The Best and Worst Times to Be Hospitalized
It turns out that timing may be everything.
Sure, your superstitious friends might avoid going to the doctor at a particular time of the year, month, or day. But the rest of us rational folk just head to the doctor any time we need to. The care we get will always be the same, right?
Well, according to a slew of studies, your superstitious friends might be on to something. It is, in fact, better to head to the doctor at certain times of the year, the day and even the hour.
So when should you go to the doctor? Researchers from Johns Hopkins have confirmed that it is best to avoid being hospitalized in the month of July, which is when that year’s graduating medical students begin working as residents. A review of almost 3,000 surgeries found a higher rate of complications and mortalities during July surgeries than during any other month.
Research also shows that you should avoid being admitted to the hospital on public holidays. People admitted to the emergency room on those days were 48 percent more likely to be dead a week later, as compared to patients who were admitted on non-holidays.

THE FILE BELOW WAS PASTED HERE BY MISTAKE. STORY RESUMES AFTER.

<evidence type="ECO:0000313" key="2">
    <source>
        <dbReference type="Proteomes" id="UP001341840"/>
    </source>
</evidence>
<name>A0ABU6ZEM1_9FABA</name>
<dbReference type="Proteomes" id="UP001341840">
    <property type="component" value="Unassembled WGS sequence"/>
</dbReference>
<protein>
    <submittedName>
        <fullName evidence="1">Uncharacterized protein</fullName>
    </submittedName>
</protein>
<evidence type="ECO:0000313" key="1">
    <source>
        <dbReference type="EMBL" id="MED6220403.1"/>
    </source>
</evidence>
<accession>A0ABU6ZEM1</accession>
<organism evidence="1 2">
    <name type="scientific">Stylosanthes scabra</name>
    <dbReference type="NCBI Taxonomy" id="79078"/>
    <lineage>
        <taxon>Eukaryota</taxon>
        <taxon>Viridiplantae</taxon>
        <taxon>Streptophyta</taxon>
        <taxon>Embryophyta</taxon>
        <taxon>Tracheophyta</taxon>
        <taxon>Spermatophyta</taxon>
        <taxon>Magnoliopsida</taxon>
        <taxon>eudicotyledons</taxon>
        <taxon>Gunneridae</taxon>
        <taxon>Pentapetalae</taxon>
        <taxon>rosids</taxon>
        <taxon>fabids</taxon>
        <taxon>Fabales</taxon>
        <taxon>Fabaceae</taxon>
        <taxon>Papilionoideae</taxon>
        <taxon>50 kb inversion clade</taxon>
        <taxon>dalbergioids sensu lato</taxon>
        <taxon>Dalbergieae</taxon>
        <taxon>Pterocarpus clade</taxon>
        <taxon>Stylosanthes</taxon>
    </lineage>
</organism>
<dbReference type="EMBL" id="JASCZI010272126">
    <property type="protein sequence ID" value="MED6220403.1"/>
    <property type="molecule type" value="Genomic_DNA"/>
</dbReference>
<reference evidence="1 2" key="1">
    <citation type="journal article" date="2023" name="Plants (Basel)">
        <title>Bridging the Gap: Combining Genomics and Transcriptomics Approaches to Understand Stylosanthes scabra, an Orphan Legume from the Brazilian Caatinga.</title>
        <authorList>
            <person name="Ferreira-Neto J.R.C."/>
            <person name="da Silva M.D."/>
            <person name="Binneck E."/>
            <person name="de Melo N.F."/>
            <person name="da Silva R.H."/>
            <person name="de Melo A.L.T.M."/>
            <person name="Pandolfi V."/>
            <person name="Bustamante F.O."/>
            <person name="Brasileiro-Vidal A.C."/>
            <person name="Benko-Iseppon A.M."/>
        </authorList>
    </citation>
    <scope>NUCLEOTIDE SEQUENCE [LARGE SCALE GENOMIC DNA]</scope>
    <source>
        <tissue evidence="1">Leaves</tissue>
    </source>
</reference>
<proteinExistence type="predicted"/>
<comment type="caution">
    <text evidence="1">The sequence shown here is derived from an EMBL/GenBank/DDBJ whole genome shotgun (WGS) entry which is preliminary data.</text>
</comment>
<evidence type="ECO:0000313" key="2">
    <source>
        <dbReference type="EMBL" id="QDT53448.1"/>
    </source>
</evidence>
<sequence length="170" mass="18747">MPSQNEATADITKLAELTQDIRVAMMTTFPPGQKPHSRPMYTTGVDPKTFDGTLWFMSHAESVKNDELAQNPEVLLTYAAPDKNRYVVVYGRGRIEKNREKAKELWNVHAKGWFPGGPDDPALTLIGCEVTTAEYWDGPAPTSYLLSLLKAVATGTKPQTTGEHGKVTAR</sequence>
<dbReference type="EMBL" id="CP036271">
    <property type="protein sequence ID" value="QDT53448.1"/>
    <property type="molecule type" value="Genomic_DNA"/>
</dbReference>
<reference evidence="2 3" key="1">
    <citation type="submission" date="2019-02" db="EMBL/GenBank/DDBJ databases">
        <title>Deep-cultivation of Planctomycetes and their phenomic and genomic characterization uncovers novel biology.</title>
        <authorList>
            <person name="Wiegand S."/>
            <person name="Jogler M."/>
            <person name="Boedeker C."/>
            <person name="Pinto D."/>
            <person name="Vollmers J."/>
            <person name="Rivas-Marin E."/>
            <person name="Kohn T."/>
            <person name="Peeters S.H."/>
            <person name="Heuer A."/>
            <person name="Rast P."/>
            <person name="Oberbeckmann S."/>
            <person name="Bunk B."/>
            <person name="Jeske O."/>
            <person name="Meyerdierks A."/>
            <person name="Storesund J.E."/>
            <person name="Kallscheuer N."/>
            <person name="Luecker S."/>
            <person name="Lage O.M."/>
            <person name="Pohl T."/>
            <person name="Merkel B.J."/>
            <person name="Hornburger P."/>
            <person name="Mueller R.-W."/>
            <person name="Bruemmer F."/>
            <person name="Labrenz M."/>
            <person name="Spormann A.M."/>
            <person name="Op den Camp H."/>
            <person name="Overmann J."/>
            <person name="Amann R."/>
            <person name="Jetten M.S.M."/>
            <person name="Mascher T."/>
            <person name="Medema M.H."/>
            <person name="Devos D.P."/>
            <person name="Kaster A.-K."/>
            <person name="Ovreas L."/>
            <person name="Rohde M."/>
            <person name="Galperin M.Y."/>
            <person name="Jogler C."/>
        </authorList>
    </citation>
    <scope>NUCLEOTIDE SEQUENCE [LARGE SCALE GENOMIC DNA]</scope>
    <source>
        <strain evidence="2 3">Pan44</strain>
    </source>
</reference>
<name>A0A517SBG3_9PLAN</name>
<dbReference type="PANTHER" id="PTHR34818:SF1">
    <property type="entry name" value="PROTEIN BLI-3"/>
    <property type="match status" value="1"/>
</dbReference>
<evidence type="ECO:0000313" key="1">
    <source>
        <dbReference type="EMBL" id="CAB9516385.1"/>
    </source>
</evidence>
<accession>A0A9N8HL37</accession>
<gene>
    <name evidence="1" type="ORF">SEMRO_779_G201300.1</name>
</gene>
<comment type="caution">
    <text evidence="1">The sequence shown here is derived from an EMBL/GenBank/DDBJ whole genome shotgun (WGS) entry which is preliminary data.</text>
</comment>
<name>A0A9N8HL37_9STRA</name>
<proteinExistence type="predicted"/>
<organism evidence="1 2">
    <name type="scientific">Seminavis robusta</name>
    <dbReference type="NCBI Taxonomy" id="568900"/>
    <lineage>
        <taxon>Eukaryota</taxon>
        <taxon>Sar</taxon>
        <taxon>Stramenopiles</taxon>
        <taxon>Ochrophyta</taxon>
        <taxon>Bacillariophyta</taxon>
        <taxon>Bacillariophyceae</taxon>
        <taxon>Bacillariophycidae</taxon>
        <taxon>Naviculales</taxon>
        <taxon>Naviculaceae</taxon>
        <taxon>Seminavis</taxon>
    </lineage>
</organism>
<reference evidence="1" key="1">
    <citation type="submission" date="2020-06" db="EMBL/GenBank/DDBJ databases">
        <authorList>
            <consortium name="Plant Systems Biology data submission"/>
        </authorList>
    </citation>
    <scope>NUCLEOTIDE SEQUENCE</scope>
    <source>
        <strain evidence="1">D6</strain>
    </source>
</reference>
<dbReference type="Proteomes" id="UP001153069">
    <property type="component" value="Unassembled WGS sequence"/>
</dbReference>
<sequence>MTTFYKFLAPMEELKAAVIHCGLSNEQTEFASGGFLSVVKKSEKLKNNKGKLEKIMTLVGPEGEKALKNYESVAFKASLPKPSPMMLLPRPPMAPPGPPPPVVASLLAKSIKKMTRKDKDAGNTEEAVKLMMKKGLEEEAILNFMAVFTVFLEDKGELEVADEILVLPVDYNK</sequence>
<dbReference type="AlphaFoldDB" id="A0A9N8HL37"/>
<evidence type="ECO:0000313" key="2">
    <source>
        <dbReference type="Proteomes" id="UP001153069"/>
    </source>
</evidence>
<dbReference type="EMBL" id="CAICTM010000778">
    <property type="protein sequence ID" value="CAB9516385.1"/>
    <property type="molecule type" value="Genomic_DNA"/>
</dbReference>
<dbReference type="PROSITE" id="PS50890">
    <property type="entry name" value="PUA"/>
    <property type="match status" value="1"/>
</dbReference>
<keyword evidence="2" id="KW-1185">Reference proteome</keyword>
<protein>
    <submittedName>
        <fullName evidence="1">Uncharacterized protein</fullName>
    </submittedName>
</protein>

And it’s not just the time of year that matters; the clock matters, too. Surgeries performed later in the day are often less effective and conclusive, reports from Duke University Medical Center say. The likelihood of problems associated with anesthesia increased from one percent at 9 a.m. to 4.2 percent at 4 p.m., perhaps because the doctors became tired as the day progressed.
Going into labor at night is also not ideal, according to a Stanford study. There is a 25 percent greater risk of neonatal death during night births, and an infant is 16 percent more likely to die following a late-night birth.
So what should you do? Plan accordingly: don’t schedule surgeries in July or later in the day. Try not to have an emergency on a holiday weekend, and avoid going into labor at night.
Okay, yeah right. We know that you can’t plan for the timing of your next medical emergency. So remember, too, that these studies are conducted to help doctors identify risk factors so that they can be extra vigilant, and are not a tried and true rule.